Use a Common File Naming Standard

To associate your Style Sheet files together, use a file naming standard. One concept that proves successful is to name your Style Sheet files with the name of your ASPX file name plus the extension of .css. For example, if your ASPX file is default.aspx and you wish to have a custom CSS file for this page, the name is default.aspx.css. This makes your life easy in coding the files, as you can always figure out what your file name is and the files show up right next to each other in Visual Studio's Solution Explorer.

Use ID Styles as a Last Resort

ID styles are powerful, useful, and necessary, but only use them when you must. Styles applied to an ID are the definitions explicit and exclusive to the element to which the style is associated. This limits your ability to reuse your styles. Try to format your page with as many hierarchical element styles and classes as possible and you will notice that as you add elements to your page, less and less work is required to get the look and feel you want. Styles tied to IDs should be defined only when you have a style definition that is only appropriate to the element in question.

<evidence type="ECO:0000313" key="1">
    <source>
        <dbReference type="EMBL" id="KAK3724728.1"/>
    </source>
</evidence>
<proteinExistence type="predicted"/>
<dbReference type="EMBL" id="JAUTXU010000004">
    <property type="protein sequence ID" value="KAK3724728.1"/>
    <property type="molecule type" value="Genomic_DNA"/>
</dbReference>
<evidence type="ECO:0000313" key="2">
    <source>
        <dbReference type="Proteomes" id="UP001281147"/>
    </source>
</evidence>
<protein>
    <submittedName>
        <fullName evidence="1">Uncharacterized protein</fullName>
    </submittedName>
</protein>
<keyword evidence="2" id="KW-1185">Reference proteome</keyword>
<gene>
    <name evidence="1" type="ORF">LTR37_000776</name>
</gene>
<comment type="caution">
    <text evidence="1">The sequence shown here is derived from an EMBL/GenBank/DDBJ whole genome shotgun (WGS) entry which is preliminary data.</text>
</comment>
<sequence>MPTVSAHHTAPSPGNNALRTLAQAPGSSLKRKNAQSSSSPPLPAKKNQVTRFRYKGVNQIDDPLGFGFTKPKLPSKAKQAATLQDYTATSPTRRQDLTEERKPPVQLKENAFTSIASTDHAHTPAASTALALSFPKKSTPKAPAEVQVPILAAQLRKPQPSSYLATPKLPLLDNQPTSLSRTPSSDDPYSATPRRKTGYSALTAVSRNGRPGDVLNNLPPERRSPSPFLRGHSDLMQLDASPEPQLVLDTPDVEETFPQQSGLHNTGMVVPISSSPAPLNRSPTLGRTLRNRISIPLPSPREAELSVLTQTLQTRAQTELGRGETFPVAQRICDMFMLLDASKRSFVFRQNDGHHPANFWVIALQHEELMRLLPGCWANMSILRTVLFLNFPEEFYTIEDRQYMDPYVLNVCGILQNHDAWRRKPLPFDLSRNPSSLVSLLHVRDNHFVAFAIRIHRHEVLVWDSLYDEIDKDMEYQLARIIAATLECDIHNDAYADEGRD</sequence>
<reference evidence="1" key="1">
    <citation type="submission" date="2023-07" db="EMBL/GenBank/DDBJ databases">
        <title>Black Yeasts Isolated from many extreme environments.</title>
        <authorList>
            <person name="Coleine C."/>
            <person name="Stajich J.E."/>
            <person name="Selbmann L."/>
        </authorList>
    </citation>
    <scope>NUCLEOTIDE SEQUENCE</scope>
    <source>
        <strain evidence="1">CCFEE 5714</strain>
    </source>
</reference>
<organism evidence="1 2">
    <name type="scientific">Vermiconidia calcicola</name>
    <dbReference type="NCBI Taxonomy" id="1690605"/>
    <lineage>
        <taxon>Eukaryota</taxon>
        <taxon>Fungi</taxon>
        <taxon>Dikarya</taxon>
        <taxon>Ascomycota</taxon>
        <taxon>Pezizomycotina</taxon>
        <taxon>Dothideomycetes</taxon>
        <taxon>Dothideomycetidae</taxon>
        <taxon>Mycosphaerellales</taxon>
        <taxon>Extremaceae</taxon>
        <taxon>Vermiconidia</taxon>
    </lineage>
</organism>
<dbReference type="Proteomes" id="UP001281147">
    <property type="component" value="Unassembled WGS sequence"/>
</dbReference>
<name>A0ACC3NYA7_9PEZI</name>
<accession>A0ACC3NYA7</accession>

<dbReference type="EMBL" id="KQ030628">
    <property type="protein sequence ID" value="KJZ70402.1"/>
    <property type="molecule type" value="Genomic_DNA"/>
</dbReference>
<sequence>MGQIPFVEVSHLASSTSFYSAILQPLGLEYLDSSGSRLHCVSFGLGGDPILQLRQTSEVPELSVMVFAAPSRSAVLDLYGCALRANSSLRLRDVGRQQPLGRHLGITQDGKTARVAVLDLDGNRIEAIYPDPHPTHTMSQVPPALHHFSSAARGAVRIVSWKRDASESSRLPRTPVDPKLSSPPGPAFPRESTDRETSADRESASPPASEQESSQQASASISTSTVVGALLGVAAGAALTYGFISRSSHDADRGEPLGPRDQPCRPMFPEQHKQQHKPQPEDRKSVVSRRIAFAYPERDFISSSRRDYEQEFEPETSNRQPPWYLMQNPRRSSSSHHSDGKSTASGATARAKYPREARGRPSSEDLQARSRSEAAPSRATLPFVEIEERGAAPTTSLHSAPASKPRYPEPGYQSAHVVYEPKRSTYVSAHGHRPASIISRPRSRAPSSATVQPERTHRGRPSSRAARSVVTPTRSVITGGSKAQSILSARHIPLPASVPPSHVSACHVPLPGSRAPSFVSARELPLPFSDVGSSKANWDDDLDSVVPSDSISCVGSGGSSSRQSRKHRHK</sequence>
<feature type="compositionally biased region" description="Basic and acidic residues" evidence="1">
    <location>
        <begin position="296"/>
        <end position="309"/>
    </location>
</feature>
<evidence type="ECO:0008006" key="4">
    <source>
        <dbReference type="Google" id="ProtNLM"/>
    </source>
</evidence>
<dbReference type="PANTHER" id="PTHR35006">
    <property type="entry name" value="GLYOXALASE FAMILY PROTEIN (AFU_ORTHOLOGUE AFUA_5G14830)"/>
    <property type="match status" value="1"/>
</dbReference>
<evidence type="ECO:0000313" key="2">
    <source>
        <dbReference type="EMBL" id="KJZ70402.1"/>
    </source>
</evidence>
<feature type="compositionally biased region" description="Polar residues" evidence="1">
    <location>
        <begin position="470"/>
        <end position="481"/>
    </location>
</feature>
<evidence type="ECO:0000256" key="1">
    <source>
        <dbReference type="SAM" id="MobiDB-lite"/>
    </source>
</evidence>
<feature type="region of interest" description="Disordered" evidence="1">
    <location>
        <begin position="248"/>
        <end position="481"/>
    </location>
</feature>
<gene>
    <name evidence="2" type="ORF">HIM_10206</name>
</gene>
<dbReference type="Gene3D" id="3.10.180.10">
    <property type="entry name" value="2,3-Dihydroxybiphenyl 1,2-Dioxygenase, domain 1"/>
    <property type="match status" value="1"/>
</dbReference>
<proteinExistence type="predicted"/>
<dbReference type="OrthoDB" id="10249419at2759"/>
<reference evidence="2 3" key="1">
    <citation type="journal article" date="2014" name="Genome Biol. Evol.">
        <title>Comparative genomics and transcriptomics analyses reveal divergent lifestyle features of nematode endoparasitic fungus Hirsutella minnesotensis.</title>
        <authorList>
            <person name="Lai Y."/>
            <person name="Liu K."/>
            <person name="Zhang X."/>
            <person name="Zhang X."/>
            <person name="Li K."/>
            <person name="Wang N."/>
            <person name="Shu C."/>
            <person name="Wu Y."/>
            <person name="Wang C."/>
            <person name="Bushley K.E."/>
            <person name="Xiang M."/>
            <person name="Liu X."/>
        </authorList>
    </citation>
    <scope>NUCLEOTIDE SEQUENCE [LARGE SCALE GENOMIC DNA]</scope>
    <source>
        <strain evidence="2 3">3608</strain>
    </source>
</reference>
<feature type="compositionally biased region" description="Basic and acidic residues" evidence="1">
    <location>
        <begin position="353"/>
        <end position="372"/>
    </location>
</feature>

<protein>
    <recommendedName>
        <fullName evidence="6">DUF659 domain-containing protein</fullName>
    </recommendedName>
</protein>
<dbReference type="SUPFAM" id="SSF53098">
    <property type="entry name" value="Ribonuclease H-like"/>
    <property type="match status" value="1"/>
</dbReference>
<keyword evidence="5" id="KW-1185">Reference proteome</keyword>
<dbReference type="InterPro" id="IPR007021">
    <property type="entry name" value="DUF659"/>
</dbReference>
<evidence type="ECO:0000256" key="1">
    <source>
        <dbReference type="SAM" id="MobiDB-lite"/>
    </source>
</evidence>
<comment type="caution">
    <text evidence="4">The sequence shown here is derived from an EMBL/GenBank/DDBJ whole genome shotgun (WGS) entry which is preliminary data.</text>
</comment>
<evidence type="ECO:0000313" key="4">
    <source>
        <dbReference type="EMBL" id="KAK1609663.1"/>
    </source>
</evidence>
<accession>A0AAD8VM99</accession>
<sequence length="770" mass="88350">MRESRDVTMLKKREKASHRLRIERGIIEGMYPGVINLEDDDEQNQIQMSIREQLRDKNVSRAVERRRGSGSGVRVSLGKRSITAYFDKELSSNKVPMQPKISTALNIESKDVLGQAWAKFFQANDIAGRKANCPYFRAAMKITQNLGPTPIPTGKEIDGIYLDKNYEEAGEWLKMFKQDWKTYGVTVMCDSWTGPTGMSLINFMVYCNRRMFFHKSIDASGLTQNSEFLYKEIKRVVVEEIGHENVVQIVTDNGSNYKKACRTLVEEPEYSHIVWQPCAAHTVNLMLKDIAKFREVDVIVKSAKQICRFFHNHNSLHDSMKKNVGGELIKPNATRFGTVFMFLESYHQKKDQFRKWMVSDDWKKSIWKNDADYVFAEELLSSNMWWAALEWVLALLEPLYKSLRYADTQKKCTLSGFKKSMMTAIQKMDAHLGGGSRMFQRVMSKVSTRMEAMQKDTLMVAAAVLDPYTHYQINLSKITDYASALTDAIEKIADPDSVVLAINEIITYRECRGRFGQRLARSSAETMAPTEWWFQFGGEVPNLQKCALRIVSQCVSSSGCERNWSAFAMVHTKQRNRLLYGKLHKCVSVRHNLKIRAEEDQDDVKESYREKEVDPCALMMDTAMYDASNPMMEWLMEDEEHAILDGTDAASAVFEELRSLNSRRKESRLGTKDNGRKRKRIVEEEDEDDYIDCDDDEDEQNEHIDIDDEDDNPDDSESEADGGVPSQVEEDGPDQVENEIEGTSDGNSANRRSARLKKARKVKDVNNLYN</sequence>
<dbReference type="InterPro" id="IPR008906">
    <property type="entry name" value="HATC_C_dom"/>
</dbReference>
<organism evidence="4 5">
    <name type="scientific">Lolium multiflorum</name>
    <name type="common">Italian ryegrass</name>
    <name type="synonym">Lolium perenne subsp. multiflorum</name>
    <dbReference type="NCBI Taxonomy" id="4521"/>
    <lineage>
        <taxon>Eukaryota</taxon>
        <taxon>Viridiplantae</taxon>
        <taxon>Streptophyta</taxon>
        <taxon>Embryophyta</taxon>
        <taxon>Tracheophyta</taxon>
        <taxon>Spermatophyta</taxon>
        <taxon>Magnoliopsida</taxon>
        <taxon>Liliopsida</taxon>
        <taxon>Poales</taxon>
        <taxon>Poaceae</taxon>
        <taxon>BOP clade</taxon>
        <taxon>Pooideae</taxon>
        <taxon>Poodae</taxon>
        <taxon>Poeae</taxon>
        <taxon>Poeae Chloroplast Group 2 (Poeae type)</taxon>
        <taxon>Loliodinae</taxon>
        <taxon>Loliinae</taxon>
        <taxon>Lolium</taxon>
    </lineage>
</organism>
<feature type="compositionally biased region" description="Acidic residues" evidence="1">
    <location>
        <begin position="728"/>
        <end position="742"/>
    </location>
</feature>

Name Against Function, Not Placement

Try to name your element IDs and classes against the function of the element, not the placement. For instance, if you create an ID of divFooter on your page and then your user asks for the content in the footer to show up on the right-hand side of the page, your ID no longer makes sense. Look for ways to name your elements and classes with terms like ContentPrimary, Content Secondary, Navigation, and Links.

Avoid Using Head and Inline Styles